I plan the connections and track cuts on grid-paper then simply count the holes for cutting the tracks with a drill-press and mounting the parts. Only one wire is in one hole the same as a pcb.
    The strips form half of a pcb and the parts and a few jumpers form the other half.
    My projects were all custom with only one circuit made. It was the sold one.

    Most of my audio circuits and test equipment are also made on stripboard.
     
  6. Wendy

    Moderator

    Mar 24, 2008
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    We don't see that much strip board in these parts. Why I don't know, it looks interesting.
     
  7. t06afre

    AAC Fanatic!

    May 11, 2009
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    I also prefer strip board(picture). The advantage is that components and jumpers is on the top side only. And all soldering are done at the bottom side. That help to tide up things. I use a cheap HSS drill bit on a shaft to cut tracks(DIY type).
    [​IMG]
     
  8. Audioguru

    New Member

    Dec 20, 2007
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    If you used stripboard then all the wires on the solder side would not be needed.
     
  9. thatoneguy

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    Feb 19, 2009
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    Problem is, stripboard needs to be ordered around here. Local stores don't seem to carry it. I DO like working with it, though.

    The most popular board around the US is the Radio shack format, pads/tracks are similar to a solderless breadboard, but in PC Board form. The other common layout is pads only, as shown above. Stripboard/veroboard seems to cost more for the same size, unsure of reason.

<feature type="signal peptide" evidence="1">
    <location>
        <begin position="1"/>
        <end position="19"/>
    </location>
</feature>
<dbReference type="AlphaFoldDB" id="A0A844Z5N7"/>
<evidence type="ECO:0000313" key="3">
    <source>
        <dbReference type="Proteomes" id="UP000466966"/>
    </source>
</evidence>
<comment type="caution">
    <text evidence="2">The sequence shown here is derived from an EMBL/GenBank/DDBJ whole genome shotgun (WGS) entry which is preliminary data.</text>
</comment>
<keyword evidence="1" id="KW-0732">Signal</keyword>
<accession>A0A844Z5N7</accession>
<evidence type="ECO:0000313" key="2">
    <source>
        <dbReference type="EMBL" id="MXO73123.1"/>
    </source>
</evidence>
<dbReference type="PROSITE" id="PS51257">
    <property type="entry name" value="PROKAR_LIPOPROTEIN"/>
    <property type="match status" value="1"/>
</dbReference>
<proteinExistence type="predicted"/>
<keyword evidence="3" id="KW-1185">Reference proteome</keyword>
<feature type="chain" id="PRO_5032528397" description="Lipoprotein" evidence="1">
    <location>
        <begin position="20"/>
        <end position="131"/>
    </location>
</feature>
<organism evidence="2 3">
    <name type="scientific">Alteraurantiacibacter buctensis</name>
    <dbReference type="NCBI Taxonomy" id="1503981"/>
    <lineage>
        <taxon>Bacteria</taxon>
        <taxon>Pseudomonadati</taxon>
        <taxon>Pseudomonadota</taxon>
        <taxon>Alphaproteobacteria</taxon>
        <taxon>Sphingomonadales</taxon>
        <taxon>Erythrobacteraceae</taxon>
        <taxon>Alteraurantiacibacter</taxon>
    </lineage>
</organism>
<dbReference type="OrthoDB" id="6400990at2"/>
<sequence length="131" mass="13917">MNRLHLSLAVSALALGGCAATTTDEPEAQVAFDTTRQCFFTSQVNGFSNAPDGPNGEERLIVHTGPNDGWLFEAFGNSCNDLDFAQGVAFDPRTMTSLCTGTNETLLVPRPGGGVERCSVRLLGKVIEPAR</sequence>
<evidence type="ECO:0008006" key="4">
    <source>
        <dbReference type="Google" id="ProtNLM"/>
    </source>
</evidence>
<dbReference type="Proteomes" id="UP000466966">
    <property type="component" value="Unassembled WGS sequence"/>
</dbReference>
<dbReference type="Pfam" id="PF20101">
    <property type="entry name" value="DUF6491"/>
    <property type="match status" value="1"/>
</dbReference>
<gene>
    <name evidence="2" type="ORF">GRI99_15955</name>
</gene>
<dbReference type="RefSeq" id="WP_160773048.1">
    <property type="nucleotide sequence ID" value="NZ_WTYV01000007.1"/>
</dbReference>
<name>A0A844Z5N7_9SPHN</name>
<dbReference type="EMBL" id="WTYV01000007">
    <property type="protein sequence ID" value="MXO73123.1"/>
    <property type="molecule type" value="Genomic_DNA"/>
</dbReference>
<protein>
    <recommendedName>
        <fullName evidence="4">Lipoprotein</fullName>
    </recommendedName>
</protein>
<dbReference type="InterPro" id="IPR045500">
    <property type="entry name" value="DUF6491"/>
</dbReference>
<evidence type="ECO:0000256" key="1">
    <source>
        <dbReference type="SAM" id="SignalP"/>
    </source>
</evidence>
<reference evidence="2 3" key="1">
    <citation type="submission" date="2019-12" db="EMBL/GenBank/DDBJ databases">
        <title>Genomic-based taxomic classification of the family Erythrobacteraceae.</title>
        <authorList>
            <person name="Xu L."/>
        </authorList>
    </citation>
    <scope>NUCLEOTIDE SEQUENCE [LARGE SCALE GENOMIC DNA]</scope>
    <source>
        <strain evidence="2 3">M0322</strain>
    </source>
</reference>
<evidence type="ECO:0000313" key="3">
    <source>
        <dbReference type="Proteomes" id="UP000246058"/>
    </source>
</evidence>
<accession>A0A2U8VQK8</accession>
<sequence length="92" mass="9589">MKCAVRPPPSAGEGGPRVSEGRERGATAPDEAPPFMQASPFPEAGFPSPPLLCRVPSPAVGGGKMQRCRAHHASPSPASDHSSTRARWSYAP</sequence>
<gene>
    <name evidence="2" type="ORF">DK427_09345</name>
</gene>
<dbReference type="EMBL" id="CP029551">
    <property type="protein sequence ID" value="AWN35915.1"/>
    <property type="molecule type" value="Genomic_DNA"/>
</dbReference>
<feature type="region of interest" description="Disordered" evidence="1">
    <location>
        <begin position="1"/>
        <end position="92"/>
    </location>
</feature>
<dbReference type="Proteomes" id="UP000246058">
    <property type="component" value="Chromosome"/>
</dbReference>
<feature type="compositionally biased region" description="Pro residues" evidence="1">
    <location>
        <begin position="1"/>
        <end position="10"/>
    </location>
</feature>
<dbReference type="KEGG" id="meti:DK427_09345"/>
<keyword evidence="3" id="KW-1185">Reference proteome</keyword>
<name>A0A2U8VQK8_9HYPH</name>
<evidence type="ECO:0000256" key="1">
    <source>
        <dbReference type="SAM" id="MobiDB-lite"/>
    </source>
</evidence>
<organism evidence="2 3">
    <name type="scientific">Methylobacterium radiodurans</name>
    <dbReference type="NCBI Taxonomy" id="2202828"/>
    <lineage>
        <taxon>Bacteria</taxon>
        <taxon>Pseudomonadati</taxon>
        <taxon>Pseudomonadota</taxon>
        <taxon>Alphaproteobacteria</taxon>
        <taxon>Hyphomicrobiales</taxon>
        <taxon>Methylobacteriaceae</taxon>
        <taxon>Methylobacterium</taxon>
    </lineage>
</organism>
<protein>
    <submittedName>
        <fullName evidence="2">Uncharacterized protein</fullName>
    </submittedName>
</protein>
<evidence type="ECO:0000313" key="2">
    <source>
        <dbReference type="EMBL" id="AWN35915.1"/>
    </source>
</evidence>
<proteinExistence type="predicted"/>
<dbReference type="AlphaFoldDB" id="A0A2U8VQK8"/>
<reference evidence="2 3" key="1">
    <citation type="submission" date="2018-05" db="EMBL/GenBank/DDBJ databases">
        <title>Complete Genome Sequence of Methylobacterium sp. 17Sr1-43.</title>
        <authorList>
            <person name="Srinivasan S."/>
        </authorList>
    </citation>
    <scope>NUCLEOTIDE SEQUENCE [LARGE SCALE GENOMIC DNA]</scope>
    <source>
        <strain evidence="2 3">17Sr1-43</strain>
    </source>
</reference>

10. djsfantasi

    AAC Fanatic!

    Apr 11, 2010
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    I prefer PCBs - but they are not without their difficulties. One exists in either case - the ability to think in mirror images - so will not be mentioned further. I think the effort of tracing and re-tracing all connections is the same in either case, but PCBs tend to enforce more rigor up front. I like work up front and no headaches later. I have used software from ExpressPCB and print many, many, many copies of my layout before committing it to copper. The software also minimized the mirror-image effect... I find soldering much easier to a PCB. I also find having to deal with fewer wires/jumpers is a benefit. My last circuit was built on a PCB from a service and worked without any problems related to the circuit, soldering or wiring! (Of course, PEBCAC did raise its ugly head).
     
  11. nerdegutta

    Moderator

    Dec 15, 2009
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    I do not like perfs or stripboards. I like to make PCB's, even for just one board. I spend long time designing in KiCads schematic, and after that I place all the components in KiCads Board. KiCad has a 3D view section, so as I design/place components, I'm able to see what it looks like.

    After that, I use my UV-light box to transfer the design to the PCB.
     
  12. Audioguru

    New Member

    Dec 20, 2007
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    Years ago and for many years I used epoxy-fiberglass Veroboard from England. It was strong and didn't break nor warp. Then Vero stopped making it and I tried Radioshack boards but they had holes too big, copper too thin and the cheap paper-phenolic base broke easily and warped.

    Luckily a local store had very high quality Chinese epoxy-fiberglass stripboard that I bought for about 15 years until they didn't sell it anymore. Maybe I was the only person buying it.